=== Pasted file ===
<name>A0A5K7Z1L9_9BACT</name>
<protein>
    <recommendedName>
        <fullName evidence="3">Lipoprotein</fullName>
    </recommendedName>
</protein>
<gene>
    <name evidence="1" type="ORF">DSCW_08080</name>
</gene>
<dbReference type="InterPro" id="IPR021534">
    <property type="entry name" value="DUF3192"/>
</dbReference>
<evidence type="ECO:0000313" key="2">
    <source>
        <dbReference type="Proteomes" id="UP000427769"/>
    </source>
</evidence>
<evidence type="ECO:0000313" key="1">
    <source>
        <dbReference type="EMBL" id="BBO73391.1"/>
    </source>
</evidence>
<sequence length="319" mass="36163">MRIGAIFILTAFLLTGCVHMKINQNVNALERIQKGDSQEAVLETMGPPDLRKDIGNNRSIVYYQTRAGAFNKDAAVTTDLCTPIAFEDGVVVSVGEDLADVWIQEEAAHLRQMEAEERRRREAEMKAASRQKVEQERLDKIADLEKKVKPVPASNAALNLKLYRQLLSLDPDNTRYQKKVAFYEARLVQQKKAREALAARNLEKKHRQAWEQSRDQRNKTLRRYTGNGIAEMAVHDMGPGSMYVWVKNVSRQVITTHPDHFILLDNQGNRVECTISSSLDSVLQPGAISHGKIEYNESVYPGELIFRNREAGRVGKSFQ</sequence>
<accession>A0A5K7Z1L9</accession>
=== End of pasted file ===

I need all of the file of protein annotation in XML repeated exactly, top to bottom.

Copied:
<name>A0A5K7Z1L9_9BACT</name>
<protein>
    <recommendedName>
        <fullName evidence="3">Lipoprotein</fullName>
    </recommendedName>
</protein>
<gene>
    <name evidence="1" type="ORF">DSCW_08080</name>
</gene>
<dbReference type="InterPro" id="IPR021534">
    <property type="entry name" value="DUF3192"/>
</dbReference>
<evidence type="ECO:0000313" key="2">
    <source>
        <dbReference type="Proteomes" id="UP000427769"/>
    </source>
</evidence>
<evidence type="ECO:0000313" key="1">
    <source>
        <dbReference type="EMBL" id="BBO73391.1"/>
    </source>
</evidence>
<sequence length="319" mass="36163">MRIGAIFILTAFLLTGCVHMKINQNVNALERIQKGDSQEAVLETMGPPDLRKDIGNNRSIVYYQTRAGAFNKDAAVTTDLCTPIAFEDGVVVSVGEDLADVWIQEEAAHLRQMEAEERRRREAEMKAASRQKVEQERLDKIADLEKKVKPVPASNAALNLKLYRQLLSLDPDNTRYQKKVAFYEARLVQQKKAREALAARNLEKKHRQAWEQSRDQRNKTLRRYTGNGIAEMAVHDMGPGSMYVWVKNVSRQVITTHPDHFILLDNQGNRVECTISSSLDSVLQPGAISHGKIEYNESVYPGELIFRNREAGRVGKSFQ</sequence>
<accession>A0A5K7Z1L9</accession>